One of the most significant issues affecting dogs today is the extra pounds they are carrying around. Some healthcare professionals consider pet obesity an epidemic, but no matter what you call it the result is many dogs are living a diminished quality of life — with some projections showing a decreased life expectancy of up to two years.
As our country’s poor eating habits continue to spiral out of control, added pounds are finding their way to our furry friends. Table foods, over feeding, extra treats and lack of exercise are the primary causes of dogs being overweight and burdened with some of the same health afflictions seen in humans.
Carrying extra weight can cause dogs to have less endurance, energy and stamina. Some common health problems associated with an overweight dog are diabetes, heart disease, joint pain, digestive disorders, decreased liver function and increased blood pressure. The health risks go far beyond these few.
Current estimates indicate that 40-50% of dogs in the U.S. are overweight. Owners can play a huge part in improving their dog’s health and increasing their dog’s quality of life. We can help extend our dog’s life span through improved dietary habits, exercise and regular healthcare check-ups.
Checking with your veterinarian to rule out a medical condition related to your dog’s weight gain, discussing an exercise program that is suitable for your dog should be part of assessing your dog’s overall health.
Eating: Developing a food plan that works takes careful thought and a program to phase in dietary changes. Keep in mind that any sudden change in a pet’s diet can cause stomach upset.
Table Food – Skip foods that are high in butter, creams and sauces. Avoid raisins, grapes, nuts and chocolate, as these are potentially harmful. Salmon, tuna, lean meats, and vegetables such as carrots, cauliflower and celery are good alternatives to processed commercial treats that may be high in calories.
Snacks – Cut back on snacks in general. If you are going to give your dog snacks, look for healthier, low calorie alternatives to traditional treats. You can find a suggested list of options by clicking Healthy Snacks.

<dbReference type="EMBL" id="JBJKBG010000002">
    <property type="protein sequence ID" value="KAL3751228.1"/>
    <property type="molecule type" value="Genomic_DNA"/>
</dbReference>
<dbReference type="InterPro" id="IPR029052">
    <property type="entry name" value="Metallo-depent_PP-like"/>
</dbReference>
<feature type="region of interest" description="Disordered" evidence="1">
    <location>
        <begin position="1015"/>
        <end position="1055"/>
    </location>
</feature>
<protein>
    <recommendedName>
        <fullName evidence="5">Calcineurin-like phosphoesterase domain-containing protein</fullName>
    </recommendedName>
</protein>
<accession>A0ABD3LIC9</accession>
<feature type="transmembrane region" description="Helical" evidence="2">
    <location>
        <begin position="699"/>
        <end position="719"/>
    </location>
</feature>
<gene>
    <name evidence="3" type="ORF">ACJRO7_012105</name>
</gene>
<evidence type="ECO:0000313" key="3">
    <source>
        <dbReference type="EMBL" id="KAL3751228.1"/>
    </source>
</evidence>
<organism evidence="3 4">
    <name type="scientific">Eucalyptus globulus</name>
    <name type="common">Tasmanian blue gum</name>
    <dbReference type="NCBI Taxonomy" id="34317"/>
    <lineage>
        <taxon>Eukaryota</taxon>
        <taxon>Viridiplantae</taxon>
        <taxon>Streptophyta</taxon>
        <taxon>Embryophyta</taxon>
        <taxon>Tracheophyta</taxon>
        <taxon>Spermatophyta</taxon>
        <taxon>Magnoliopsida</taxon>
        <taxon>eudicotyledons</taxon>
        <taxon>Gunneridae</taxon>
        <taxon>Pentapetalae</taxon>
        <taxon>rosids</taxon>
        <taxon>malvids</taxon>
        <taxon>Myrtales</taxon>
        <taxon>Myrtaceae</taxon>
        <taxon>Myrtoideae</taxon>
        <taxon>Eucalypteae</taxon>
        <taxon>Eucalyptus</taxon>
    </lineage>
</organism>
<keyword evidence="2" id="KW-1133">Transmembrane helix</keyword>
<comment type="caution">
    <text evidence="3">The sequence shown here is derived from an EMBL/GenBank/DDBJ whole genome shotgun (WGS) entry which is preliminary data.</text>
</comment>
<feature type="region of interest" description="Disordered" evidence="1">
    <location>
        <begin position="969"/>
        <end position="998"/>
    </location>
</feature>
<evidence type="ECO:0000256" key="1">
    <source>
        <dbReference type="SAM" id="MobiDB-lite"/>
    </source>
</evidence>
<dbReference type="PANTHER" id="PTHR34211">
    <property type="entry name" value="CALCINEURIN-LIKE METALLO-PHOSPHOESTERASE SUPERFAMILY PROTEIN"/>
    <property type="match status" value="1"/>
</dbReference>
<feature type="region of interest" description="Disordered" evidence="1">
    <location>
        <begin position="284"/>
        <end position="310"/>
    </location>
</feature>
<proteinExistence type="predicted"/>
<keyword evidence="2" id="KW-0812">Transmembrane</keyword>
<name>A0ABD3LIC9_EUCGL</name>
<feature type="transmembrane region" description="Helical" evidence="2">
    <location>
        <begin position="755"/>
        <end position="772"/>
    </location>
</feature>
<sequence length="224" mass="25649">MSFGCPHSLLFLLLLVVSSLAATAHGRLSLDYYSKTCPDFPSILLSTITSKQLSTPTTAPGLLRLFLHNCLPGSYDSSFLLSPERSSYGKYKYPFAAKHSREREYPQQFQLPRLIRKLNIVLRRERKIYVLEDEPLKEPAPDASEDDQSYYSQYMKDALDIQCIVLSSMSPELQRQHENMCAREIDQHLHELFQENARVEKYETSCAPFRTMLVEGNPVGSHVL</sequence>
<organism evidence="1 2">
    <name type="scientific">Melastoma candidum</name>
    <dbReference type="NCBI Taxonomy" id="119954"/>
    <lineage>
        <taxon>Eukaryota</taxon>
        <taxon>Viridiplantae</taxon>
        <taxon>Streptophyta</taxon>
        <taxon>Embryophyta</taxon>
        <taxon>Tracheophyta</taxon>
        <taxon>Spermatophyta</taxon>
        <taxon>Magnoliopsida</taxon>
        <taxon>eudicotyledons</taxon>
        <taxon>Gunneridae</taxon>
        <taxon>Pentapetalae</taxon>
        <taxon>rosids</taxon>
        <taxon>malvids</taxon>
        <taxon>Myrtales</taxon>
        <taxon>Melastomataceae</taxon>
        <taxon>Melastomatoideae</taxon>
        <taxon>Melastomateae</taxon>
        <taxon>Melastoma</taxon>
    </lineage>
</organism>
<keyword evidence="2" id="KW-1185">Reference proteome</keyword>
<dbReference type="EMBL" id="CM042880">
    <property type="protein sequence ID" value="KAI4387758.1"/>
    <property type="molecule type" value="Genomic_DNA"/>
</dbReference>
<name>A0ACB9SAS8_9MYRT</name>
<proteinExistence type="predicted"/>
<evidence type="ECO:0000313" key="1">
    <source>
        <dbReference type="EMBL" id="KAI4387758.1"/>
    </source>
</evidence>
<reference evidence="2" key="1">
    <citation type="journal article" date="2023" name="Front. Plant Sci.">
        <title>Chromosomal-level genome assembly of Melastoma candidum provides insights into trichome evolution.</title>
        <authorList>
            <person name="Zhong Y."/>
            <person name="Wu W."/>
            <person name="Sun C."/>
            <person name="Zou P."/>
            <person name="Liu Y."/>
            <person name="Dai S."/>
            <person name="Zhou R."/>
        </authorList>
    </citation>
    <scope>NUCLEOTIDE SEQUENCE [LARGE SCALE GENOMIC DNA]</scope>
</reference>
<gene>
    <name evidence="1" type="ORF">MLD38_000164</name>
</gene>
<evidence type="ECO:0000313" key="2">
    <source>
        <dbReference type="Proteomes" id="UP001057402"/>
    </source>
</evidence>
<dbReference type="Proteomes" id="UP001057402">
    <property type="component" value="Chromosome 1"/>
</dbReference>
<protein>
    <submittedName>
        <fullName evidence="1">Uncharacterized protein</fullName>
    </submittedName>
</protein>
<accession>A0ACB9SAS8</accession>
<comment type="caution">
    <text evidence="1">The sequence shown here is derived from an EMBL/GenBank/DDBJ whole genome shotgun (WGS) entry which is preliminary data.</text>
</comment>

Weight Control Foods – Look for foods that promote weight management yet still provide nutrients required for your dog’s overall health.
TIP: Don’t let your dog’s begging wear you down! giving in will only reinforce the begging behavior and contribute to over-feeding.
Exercise; With our busy schedules, more and more dogs are exercising less and less. Regular exercise is essential to your pet’s weight management, and it can also help reduce hyperactivity, boredom and other behavioral issues.
Before engaging in an exercise program, have your dog checked to be sure he is in good health. Be considerate of your dog’s overall health, weight, physical condition, age and breed.
Walking – Take your dog for one or two daily walks three to four times a week at 15-20 minute intervals. This is good for the dog’s mental stimulation as well as helping to reduce and or maintain his weight. (It is also good for you!)
Fetching – Throwing a ball or other fetch toy is good exercise for dogs that are in good physical condition. It provides both mental and physical stimulation.
Other Activities – Based on your dog’s physical conditioning you may want to consider swimming, which is a great non-weight bearing exercise. If you enjoy running and/or bicycling, bring your dog along. Check with your vet first, as these provide intense levels of exercise and your dog’s overall health needs to be considered.